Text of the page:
FBI, state Attorney General officials step into Norwin investigation
By Amanda Dolasinski
Published: Wednesday, Nov. 6, 2013, 5:18 p.m.
Cyber forensic technicians and an FBI division dedicated to investigating crimes against children have stepped in to help North Huntingdon police determine how nude images of Norwin High School girls surfaced on a pornographic website.
North Huntingdon police requested assistance from the FBI's Violent Crimes Against Children task force after learning files of nude images of high school girls were deleted from a pornographic website. Computer investigators with the state Attorney General's office are also involved.
“We would offer the assistance of our special agents, and depending on the nature of the investigation, it could be directed toward our child predator section,” said Joseph Peters, spokesman for the Pennsylvania Attorney General. “We would also offer any computer forensic analytical assistance that might be required.”
The FBI's Violent Crimes Against Children task force could provide information from other task forces across the country, Kelly Kochamba, spokeswoman for the FBI Pittsburgh Field Office, said.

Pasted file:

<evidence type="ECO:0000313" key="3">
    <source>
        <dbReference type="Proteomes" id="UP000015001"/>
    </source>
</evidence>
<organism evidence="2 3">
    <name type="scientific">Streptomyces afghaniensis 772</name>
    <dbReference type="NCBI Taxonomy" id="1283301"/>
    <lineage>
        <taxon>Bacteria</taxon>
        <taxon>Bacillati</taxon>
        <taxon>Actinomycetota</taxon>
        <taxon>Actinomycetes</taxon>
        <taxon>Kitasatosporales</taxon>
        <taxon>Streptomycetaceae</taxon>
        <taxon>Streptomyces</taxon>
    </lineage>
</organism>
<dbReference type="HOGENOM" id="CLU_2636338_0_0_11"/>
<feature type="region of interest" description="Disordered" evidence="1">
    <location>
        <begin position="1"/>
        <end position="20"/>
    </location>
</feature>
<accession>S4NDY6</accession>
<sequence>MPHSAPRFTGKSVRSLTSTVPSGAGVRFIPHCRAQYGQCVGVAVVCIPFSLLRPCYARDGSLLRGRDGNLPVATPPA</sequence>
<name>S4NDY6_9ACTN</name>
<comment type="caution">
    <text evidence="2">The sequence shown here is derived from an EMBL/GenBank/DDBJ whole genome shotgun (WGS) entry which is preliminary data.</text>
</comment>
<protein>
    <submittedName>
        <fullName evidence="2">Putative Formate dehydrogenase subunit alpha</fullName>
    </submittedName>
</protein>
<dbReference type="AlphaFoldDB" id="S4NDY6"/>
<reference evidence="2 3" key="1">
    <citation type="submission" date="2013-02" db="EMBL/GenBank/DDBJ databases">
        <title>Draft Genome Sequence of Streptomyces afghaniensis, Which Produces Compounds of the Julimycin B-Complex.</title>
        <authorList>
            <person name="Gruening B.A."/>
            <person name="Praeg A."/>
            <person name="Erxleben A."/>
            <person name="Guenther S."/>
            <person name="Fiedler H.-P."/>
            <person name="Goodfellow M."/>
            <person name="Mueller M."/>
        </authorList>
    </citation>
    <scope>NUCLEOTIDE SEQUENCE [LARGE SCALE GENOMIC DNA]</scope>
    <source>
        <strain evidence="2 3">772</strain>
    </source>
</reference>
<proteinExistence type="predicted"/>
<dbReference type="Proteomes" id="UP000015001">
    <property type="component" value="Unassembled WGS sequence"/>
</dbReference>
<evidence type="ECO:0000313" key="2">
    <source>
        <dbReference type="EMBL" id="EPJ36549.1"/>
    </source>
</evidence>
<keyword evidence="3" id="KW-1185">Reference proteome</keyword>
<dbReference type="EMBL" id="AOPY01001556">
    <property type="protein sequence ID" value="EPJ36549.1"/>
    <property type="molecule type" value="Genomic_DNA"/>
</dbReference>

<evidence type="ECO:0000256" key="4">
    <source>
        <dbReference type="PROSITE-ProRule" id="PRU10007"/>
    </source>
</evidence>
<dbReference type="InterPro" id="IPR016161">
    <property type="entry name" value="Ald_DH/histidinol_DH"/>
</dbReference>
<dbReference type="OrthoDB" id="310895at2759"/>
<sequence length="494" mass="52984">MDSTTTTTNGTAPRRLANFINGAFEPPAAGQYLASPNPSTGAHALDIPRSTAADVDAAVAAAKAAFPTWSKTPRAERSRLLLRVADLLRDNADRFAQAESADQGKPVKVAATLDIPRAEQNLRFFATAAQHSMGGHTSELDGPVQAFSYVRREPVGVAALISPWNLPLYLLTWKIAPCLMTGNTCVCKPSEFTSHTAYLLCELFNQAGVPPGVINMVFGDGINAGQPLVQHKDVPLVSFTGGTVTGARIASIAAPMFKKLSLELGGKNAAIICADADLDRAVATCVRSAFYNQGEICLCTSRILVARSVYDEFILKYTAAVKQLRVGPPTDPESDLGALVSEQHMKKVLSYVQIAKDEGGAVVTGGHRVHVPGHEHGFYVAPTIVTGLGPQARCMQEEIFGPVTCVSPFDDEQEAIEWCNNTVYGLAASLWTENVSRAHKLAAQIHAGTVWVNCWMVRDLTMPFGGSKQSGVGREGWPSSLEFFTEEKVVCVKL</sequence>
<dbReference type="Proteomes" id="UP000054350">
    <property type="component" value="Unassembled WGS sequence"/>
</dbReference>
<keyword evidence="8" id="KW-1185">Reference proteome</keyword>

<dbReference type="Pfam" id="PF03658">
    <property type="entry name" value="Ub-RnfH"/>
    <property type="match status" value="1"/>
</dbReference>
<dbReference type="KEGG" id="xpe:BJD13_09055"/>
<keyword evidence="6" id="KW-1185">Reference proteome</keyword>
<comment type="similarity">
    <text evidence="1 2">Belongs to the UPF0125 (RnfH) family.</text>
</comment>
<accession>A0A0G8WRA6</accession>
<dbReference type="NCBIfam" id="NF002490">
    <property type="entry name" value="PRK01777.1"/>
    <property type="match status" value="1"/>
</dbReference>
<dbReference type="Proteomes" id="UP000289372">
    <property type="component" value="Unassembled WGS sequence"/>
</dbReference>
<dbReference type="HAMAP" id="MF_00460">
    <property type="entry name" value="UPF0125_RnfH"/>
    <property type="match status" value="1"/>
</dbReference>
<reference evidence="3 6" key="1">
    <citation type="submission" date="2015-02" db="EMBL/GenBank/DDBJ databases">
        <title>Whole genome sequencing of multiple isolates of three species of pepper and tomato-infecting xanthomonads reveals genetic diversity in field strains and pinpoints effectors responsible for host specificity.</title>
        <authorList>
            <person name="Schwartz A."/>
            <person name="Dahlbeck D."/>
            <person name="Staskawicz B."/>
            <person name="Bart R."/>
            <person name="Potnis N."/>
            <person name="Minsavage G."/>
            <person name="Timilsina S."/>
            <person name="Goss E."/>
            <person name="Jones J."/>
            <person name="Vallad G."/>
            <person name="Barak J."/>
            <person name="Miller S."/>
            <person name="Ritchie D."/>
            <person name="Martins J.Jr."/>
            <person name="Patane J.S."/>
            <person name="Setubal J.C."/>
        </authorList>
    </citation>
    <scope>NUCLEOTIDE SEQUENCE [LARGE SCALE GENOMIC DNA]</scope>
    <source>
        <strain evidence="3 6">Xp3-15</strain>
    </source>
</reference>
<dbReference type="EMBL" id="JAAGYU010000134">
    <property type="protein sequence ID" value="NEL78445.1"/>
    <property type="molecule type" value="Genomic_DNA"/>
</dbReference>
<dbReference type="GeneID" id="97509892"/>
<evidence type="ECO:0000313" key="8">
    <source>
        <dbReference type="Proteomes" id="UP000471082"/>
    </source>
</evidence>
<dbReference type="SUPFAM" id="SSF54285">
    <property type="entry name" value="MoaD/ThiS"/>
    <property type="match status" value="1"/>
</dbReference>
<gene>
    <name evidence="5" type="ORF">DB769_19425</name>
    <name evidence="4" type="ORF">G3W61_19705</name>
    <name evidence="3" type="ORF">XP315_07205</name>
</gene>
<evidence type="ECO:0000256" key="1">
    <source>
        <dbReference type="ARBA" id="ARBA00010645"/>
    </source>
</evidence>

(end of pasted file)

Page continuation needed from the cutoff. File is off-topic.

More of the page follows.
“We have a lot of resources that some of the local police don't have,” Kochamba said. “This kind of crime could be localized, but a lot of the times, it's not. If it crosses geographic boundaries, the local police can only do so much if it's out of their jurisdiction. We do assist with anything that crosses geographic boundaries.”
The task force works to decrease the vulnerability of children to sexual exploitation, develop nationwide capacity to provide effective investigative responses and to enhance the capabilities of state and local law enforcement.
Norwin High School administrators were notified of the photographs on Oct. 30. The matter was turned over to police.
North Huntingdon Police Detective Sgt. Jeffrey Bouldin said the section of the website that contained five or six Norwin High School girls has been shut down.
All Norwin High School students participate in classes throughout the year that address safe online behavior. As part of the curriculum, police and building administrators provide an assembly to students about social media every year, according to a statement from district officials.
High school principals, teachers and administrators emphasized the “importance of strong parental oversight of their children or teens' Internet and computer habits,” according to the statement.
Amanda Dolasinski is a staff writer for Trib Total Media. She can be reached at 412-856-7400, ext. 8626.
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